# Finding frictional force towing a car up a hill

1. Jan 5, 2013

### baird.lindsay

1. The problem statement, all variables and given/known data

A tow truck driver hooks up a car to tow it up the hill. The car weighs 1500kg. the cable makes an angle of28 degrees with ground. the cables tension is 1900 N . the static coefficitient is 0.5 and the acceleration is at 6/m s^2 . what is the frictional force on the car

2. Relevant equations

ƩF=ma

3. The attempt at a solution

using my diagram and summing the forces in the xdirection i get ƩF= Tension + Fgravity- Force of Friction= ma

1900sin28-9.8sin28-0.5N=1900 X 6 ...then I solve for N?

2. Jan 5, 2013

### cepheid

Staff Emeritus
I'm assuming that you mean that the cable is parallel to the incline, and that the incline makes an angle of 28 deg with the *horizontal?* If not, can you clarify please?

Also, are you taking your x direction to be the direction parallel to the incline? If so, why does the cable tension (1900 N) have a sine factor multiplying it in your equations?

Thanks,

cepheid

3. Jan 6, 2013

### baird.lindsay

yes i made mistake tension should be 1900cos28 i.e.
1900cos28-9.8sin28-0.5N=1900 X 6 ...then I solve for N?
so is that pretty much the process to solve for frictional force?

4. Jan 6, 2013

### PhanthomJay

You still need to clarify and answer cepheid's questions. Check the numbers given on the problem. The values you list make no sense. If the 1500 kg car was accelerating at 6m/s/s , a net force of 9000 N is required to accelerate it at that racecar rate .

5. Feb 21, 2013

### baird.lindsay

Yes, the incline is 28 with respect to the horizontal so 28 degrees from 0 degrees. I put my x direction to be parallel to the incline so my T vector is at 28, my N vector is at 90 degrees , frictional force is at 180. and Fg is at 270.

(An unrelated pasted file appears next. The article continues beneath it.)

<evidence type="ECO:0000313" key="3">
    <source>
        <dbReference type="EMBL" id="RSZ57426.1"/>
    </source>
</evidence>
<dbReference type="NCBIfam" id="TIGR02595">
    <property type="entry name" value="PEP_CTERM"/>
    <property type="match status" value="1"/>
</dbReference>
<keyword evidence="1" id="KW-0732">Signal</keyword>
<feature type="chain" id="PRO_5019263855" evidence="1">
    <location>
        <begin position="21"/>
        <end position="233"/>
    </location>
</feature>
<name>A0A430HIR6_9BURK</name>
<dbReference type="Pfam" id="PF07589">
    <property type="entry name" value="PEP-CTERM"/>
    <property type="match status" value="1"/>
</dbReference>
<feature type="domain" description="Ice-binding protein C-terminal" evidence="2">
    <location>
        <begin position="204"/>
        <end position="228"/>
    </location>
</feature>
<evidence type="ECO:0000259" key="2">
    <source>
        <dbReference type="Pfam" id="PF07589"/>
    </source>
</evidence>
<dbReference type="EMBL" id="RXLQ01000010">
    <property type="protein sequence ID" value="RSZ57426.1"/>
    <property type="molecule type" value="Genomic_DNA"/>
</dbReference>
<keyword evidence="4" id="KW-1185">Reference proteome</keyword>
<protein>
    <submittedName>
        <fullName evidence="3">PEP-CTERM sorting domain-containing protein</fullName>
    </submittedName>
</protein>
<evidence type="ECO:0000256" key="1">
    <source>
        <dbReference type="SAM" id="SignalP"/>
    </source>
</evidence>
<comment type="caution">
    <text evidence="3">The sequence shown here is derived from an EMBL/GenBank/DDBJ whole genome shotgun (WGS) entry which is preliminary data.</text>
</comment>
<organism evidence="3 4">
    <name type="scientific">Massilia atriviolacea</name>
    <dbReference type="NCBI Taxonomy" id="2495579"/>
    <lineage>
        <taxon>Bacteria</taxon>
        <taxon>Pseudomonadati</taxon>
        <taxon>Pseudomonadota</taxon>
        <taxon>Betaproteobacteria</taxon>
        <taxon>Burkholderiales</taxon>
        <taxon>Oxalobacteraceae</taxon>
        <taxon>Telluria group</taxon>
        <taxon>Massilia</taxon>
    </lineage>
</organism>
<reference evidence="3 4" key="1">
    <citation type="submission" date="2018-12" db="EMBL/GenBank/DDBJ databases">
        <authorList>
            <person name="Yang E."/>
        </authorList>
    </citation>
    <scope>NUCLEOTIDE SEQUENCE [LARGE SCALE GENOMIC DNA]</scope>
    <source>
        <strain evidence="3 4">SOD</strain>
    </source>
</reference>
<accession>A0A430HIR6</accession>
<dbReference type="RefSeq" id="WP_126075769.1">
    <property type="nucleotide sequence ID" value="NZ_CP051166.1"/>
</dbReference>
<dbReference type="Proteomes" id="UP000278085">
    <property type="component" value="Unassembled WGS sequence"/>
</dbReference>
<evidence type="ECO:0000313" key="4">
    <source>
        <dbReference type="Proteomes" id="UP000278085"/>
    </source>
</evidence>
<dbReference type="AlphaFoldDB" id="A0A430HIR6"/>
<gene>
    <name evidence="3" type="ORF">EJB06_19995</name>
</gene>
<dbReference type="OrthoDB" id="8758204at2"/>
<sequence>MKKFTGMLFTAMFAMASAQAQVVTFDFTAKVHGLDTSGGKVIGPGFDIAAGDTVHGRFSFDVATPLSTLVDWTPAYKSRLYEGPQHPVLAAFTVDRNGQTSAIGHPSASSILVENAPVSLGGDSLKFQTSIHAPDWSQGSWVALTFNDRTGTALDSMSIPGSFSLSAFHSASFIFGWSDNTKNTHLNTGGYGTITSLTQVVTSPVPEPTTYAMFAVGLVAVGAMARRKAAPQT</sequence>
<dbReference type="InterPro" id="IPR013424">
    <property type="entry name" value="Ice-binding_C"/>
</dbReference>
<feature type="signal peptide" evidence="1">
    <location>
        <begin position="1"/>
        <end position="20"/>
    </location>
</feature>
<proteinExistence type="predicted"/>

Therefore, to find the frictional force do I use Ff= $\mu$ times N= mgcostheta , therefore Ff = $\mu$*1500*-9.8 cos 28 therefore my force of friction is 8490N ?

Last edited: Feb 21, 2013
6. Feb 21, 2013

### cepheid

Staff Emeritus
No, the normal force is not at 90 degrees (straight vertical). The word normal means "perpendicular." The normal force is a contact force that acts perpendicular to the two surfaces that are in contact. So, in this case, the normal force is perpendicular to the incline.

Same with the frictional force. The frictional force is parallel to the incline, not at 180 degrees.

This is the maximum frictional force that the surface of plane could provide to prevent the car from moving, but that's not relevant here, because the car is moving. You need to use the force balance (Newton's second law) to determine the frictonal force from the tension and net force.

BUT, as PhantomJay said above, the numbers in your problem make no sense, because a force of 9000 N is required to give the car that huge acceleration of 6 m/s^2, and the tensiion is way less than that. You need to double check your numbers.